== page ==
A lot of things took place well before I fell pregnant with Isaac. For starters my husband and I had to decide whether it was something we really wanted to consider, as it was going to mean another complicated pregnancy due to HELLP Syndrome and another premature baby.

Once we made the decision that ‘yes’ we wanted to give it a go, I went off to see my Obstetrician to discuss this with him. After a lengthy discussion we concluded that we would get some more information and so from there I was sent to see a Haematology specialist. We wanted to find out if there was anything that could be causing my problems & then hence what could we do to fix them. It was concluded that there was nothing major wrong, just a few minor abnormalities that on their own were not an issue, but became one during pregnancy.

Armed with all this information both doctors felt that by taking Aspirin tablets, like I did with Thomas, as well as daily clexane injections I would hopefully be able to reduce the risk of developing HELLP Syndrome again. I spent many weeks going backwards & forwards in my mind as to what to do, along with discussions with my husband, it was ultimately left the in my hands to decide.

To try to explain my decision to others just didn’t work, the multitude of questions, “Why would you risk yourself again” and the list went on. To those who had never had a prem they could just not understand and for those that had I am eternally grateful for their support. I had always wanted at least 3 children, however unfortunately having full term babies’ was just not for me.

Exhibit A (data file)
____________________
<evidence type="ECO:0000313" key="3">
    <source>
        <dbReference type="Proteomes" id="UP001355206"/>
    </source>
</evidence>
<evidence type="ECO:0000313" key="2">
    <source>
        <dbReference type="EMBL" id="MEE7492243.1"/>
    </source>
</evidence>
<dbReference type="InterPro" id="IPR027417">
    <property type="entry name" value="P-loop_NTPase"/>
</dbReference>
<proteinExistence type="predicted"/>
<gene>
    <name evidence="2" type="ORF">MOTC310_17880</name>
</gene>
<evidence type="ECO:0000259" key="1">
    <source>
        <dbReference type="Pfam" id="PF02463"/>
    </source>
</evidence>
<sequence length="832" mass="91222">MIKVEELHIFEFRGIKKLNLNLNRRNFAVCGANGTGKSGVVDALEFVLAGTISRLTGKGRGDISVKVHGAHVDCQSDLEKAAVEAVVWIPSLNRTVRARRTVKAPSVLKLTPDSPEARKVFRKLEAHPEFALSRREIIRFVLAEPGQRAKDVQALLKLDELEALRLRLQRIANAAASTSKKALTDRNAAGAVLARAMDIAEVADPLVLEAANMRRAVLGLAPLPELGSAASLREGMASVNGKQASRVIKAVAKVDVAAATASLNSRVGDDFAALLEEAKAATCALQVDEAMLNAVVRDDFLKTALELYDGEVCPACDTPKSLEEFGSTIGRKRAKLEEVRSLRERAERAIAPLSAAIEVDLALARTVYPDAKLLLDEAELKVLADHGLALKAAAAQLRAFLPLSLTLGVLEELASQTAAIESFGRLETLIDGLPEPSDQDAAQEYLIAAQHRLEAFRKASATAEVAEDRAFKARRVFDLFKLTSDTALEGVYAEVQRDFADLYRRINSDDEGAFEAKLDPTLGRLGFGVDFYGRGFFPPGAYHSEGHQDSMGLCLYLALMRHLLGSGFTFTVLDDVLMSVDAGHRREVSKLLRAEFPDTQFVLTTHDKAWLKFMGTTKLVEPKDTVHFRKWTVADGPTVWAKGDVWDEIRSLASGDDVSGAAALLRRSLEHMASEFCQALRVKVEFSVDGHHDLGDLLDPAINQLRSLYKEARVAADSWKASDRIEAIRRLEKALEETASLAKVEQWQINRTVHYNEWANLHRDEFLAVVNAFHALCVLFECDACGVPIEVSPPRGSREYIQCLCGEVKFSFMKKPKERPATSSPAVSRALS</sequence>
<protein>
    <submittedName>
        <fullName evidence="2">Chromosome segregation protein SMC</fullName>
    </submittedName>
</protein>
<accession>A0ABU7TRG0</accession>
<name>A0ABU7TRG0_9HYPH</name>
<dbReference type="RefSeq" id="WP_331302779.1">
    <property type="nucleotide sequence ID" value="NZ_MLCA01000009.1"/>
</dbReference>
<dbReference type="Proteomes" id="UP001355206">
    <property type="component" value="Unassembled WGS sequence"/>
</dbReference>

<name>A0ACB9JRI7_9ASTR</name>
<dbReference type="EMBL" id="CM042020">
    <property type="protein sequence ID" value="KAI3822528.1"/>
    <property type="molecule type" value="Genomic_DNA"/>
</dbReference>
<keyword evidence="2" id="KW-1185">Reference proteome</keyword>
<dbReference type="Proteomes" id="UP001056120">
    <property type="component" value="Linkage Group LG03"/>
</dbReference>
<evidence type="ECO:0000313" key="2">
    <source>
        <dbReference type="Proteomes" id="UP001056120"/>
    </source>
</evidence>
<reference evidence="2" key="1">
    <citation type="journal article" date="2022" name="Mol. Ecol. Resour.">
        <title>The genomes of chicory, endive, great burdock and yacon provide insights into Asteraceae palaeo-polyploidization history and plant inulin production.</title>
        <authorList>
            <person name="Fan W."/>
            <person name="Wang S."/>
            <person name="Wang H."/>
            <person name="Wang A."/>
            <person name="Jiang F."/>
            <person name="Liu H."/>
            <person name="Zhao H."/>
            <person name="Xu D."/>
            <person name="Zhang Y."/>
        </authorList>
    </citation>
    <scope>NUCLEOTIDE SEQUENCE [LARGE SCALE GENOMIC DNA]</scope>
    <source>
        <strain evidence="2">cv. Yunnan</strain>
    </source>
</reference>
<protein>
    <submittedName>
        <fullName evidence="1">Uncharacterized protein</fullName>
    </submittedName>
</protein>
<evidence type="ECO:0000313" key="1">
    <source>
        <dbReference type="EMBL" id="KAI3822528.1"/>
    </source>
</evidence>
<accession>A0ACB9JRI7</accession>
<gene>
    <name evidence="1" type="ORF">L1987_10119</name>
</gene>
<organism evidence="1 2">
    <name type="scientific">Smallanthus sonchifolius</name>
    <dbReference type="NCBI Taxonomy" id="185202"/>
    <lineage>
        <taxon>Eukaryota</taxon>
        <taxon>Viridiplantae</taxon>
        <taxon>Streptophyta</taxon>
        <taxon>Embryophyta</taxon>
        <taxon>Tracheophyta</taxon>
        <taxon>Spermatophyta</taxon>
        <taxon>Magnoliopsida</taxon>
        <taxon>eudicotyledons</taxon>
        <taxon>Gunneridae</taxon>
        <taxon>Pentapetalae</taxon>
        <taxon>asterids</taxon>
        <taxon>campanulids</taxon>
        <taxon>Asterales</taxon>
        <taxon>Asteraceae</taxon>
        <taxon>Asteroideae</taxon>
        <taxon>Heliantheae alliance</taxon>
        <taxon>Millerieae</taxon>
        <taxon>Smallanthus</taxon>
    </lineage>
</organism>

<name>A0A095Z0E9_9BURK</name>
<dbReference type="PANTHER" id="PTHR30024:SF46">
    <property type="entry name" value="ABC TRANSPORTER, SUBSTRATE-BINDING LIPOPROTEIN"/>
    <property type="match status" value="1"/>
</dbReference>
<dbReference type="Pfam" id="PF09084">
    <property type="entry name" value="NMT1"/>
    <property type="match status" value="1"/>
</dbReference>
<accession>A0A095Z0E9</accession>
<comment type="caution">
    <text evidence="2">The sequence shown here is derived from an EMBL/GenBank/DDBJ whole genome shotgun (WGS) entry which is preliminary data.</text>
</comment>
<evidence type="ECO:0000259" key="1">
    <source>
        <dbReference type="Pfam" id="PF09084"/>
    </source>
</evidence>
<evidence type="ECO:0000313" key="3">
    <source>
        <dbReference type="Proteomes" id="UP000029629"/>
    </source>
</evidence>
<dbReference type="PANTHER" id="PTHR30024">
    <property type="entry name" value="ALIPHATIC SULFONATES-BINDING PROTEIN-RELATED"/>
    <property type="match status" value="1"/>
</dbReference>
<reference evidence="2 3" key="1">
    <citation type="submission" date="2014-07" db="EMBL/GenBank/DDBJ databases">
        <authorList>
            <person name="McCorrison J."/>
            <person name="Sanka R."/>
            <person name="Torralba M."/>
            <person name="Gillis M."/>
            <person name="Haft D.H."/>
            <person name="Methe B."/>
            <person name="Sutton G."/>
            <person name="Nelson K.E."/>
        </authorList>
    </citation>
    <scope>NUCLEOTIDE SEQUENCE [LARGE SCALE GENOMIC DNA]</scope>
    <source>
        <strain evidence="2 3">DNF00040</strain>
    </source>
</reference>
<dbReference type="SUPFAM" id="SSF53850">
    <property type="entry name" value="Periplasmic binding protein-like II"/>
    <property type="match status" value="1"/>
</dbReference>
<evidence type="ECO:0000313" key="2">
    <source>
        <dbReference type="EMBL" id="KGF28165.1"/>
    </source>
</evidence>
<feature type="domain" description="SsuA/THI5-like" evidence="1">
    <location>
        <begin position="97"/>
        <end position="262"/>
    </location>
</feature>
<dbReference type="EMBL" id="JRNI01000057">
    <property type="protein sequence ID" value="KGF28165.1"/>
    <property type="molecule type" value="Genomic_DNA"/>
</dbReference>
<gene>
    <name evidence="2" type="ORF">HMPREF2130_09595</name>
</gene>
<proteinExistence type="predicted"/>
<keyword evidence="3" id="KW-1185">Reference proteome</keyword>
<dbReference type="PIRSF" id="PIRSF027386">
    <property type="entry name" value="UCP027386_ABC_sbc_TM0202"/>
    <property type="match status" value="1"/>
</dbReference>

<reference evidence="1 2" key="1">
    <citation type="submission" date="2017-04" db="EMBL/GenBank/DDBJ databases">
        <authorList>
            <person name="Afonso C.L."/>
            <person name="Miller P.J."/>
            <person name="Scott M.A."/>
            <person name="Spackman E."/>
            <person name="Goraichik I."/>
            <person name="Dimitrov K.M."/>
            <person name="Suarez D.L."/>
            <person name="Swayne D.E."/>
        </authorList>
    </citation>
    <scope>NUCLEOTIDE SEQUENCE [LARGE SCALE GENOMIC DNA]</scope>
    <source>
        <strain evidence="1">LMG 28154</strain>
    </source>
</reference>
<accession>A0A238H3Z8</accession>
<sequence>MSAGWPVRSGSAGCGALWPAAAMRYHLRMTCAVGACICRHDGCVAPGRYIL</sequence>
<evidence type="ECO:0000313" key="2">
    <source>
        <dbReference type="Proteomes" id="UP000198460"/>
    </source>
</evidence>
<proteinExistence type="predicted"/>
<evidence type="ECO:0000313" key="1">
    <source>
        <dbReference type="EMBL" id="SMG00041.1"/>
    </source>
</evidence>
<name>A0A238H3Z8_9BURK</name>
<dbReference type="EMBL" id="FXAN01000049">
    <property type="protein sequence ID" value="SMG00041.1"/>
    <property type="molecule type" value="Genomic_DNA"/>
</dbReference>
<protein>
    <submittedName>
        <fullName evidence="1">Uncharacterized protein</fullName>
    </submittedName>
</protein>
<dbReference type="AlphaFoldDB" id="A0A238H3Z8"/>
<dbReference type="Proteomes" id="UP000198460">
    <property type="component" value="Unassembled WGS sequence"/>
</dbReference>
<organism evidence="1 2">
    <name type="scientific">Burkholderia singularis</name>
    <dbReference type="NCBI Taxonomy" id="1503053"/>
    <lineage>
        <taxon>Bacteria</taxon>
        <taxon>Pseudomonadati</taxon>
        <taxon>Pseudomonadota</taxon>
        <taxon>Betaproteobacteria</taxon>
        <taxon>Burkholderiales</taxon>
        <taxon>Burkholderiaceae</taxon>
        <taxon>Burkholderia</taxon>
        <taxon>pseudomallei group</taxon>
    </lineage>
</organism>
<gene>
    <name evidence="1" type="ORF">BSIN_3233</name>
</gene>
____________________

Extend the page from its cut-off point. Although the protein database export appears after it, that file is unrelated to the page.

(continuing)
I discovered I was pregnant with Isaac on the day of my 30th birthday – how exciting!! Unfortunately this excitement soon turned to apprehension when I quickly remembered that I had been involved in a car accident 4 days earlier. While I sustained no injuries I was scared that the jolt may have caused problems & I could potentially miscarry. Thankfully everything turned out ok.

Again at about 20 weeks I started developing the severe abdominal pain, headaches & nausea and it was also again clear that I had developed the HELLP Syndrome. At about 23 weeks my liver enzymes started to elevate, which was earlier than it had with my last pregnancy. I was on regular blood tests & visits with my doctor, who at this stage was not too concerned with the rate that the liver enzymes were elevating.

On the Thursday of my 28th week, I began to feel very sick & started vomiting that night. At first I thought it may have been a result of having fasted for the glucose tolerance test I had done that day. When the vomiting continued for another 24hours, I thought perhaps I just had a tummy bug. After 2 days of vomiting I decided to ring the emergency department who advised me to come in to see them. When I arrived at the hospital I was checked out by a Triage nurse, who admitted me to hospital straight away as my blood pressure was high. Blood tests also showed that my liver function abnormalities had begun to increase rapidly. I underwent a barrage of tests and was finally taken to the Antenatal Ward as a high risk patient for constant monitoring several hours later. I was severely dehydrated & put on IV fluids but still could not stop vomiting. I started feeling better after about 2 days. Even though the vomiting had ceased & I was feeling better my liver function was starting to rapidly deteriorate even more. On Sunday my doctor started having discussions regarding delivery & I was given the first of a steroid injection designed to mature Isaac’s lungs.